At an elevation of 2,076 metres above sea level, the Schynige Platte is a mountain flank not far from Interlaken. A popular peak with day-trippers and hikers with a mountain hotel and restaurant of the same name, the Schynige Platte gets its name from the huge light-reflecting wall of slate on the mountain's flank (“Schynige Platte” means “shining plate”). For more than 125 years, the nostalgic cog railway has been winding its way up to the Schynige Platte in 52 minutes – offering splendid views of Interlaken and Lake Thun.
The plants are his passion: Paul Brunner has been working as an all-rounder in the Alpine Garden since 1995. He maintains and tends the beds and plants, mows the meadows and guides tour groups through the Alpine Garden. The team also includes three gardeners, as well as Esther Brunner, Paul’s wife.
The train climbs at such a leisurely pace that there’s plenty of time for your mind to catch up.
With around 65 plants per square metre, the many meadows in and around the Alpine Garden are important for biodiversity. In order to preserve the diversity of the environment, Paul mows the fields with a scythe – just like in the old days.
The season starts in May with snow shovelling and ends in October with seed collecting and mowing.
So that they could marvel at the beauty of the alpine mountain flowers from their own gardens, the British took seeds and small plants from Switzerland back home with them. This eventually inspired the Swiss to create alpine gardens here in Switzerland too. The Alpine Garden on the Schynige Platte was thus founded in 1927 with the aim of showing as many Swiss alpine plants as possible in natural plant communities.
What makes the Alpine Garden so special is the fact that the plants are grown in natural communities. There are 16 such habitats in the Alpine Garden, such as the primary rock field for alpine plants that prefer lime-free soils, the riviera for southern plants or the windy corner for plants that prefer exposed locations. Likewise, there’s a little snowy valley where the winter snow remains for a particularly long time, and an alpine moor with water-saturated soil.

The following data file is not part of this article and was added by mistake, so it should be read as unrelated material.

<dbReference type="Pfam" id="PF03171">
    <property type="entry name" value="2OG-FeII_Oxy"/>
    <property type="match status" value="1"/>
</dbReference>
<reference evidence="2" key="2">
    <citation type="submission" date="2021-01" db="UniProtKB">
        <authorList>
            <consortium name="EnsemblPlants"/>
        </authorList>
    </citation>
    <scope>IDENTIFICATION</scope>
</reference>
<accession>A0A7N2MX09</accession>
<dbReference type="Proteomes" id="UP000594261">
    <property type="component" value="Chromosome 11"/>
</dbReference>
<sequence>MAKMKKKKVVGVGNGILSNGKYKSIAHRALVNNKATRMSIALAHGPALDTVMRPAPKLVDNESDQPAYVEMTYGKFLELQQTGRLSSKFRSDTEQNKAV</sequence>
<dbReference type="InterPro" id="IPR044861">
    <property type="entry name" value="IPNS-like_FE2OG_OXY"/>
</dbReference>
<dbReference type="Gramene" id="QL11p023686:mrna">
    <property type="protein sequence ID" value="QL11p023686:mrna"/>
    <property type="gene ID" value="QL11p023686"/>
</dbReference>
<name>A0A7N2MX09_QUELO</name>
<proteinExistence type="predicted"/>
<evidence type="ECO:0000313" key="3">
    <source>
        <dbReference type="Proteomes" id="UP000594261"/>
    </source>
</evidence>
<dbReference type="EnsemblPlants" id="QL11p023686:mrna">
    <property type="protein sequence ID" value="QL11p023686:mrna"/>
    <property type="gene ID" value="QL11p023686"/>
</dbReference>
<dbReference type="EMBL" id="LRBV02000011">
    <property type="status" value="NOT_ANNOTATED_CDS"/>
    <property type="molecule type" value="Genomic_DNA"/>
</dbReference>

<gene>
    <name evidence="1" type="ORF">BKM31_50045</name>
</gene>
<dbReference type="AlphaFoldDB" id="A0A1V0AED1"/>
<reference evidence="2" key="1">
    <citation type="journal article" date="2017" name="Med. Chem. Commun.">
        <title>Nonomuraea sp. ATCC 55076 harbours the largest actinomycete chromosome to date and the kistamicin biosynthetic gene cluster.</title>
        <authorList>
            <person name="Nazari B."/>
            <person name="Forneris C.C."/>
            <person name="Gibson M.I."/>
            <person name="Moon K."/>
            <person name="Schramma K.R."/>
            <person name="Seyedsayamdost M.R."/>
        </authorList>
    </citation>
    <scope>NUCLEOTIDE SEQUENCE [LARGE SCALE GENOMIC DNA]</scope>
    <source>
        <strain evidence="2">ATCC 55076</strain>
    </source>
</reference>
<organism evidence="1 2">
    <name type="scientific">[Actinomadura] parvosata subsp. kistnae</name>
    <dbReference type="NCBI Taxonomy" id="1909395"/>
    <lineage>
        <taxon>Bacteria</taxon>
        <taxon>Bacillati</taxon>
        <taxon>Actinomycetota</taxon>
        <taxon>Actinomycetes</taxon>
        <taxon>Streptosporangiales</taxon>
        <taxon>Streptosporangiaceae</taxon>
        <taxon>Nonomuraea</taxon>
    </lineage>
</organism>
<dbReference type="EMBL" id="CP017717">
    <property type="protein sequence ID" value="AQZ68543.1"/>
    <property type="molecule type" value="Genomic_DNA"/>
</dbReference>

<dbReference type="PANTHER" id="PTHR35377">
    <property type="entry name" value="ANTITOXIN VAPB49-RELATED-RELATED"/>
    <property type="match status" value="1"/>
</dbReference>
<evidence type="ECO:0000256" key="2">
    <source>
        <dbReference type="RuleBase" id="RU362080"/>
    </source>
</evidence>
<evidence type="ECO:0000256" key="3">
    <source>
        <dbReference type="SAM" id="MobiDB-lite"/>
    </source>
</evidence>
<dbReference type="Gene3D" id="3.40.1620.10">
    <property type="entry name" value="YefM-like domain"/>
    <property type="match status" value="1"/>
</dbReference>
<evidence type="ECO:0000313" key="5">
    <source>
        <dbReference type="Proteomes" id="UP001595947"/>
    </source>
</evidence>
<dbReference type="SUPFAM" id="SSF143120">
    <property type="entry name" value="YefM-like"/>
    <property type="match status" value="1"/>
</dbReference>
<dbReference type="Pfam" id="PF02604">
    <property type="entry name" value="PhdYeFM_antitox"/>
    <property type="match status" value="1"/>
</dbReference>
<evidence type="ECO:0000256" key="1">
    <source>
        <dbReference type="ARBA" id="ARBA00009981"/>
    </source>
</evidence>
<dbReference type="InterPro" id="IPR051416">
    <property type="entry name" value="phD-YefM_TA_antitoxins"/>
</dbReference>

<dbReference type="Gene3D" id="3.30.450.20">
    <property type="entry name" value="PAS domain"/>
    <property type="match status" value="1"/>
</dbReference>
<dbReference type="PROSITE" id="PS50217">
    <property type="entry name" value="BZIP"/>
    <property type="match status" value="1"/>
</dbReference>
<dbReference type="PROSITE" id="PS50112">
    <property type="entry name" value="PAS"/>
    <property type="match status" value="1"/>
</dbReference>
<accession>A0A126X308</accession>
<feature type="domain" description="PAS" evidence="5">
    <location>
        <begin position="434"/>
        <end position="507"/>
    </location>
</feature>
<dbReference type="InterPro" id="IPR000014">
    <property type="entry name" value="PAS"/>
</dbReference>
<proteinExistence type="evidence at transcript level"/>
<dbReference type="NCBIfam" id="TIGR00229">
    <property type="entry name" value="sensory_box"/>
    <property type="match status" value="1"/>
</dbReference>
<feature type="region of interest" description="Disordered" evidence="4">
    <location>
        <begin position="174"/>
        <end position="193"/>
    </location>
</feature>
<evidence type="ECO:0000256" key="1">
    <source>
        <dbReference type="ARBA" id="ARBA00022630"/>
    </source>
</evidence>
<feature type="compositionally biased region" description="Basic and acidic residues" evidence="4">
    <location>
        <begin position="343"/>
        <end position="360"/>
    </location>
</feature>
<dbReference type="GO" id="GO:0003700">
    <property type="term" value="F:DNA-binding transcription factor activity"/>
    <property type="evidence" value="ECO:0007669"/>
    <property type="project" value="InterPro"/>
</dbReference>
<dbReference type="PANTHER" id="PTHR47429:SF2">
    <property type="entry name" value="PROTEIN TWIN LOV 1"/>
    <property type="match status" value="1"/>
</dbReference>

These plants don’t only look good: Many alpine plants have healing powers that are still put to use in traditional and conventional medicine to this day. The right dose is the key: plants like monkshood are poisonous, but beneficial in small, controlled doses. Most medicinal plants are aromatic herbs that develop their healing properties in the form of teas and distilled extracts. Examples of familiar medicinal plants with well-known active ingredients are St. John’s wort (anti-depression properties), the yellow gentian (for gastrointestinal complaints) and arnica, Paul Brunner’s favourite plant.
The arnica plant looks like the alpine sun. It is absolutely packed full with power.
The arnica flower heads are quite something. Around 150 pharmaceutically active ingredients have been identified to date. Arnica can be used for pain relief, heart problems and, above all, to treat sore muscles and bruises. That’s why arnica is jokingly known as the “patron saint of muscles and bruises”.
So that the young plants get the best start in the challenging mountain environment, they are lovingly raised in the Alpine Garden’s nursery. The seeds are collected by the gardeners from throughout Switzerland or are exchanged with other alpine gardens. Depending on the plant, it can take several months or years until it is large enough to be planted out in the Alpine Garden.
If you’re done admiring the Alpine Garden and fancy a short hike, you should take the rewarding panorama trail. This circular hike, which takes around two hours, first leads to the Berghotel Schynige Platte, where you might like to stop for a bite to eat. After a short ascent, you will be rewarded with the Daube lookout point. The trail continues on a secure ridge path around the Oberberghorn, past marmot colonies and thousands of alpine flowers to the Loucherhorn and then back to the Schynige Platte upper station.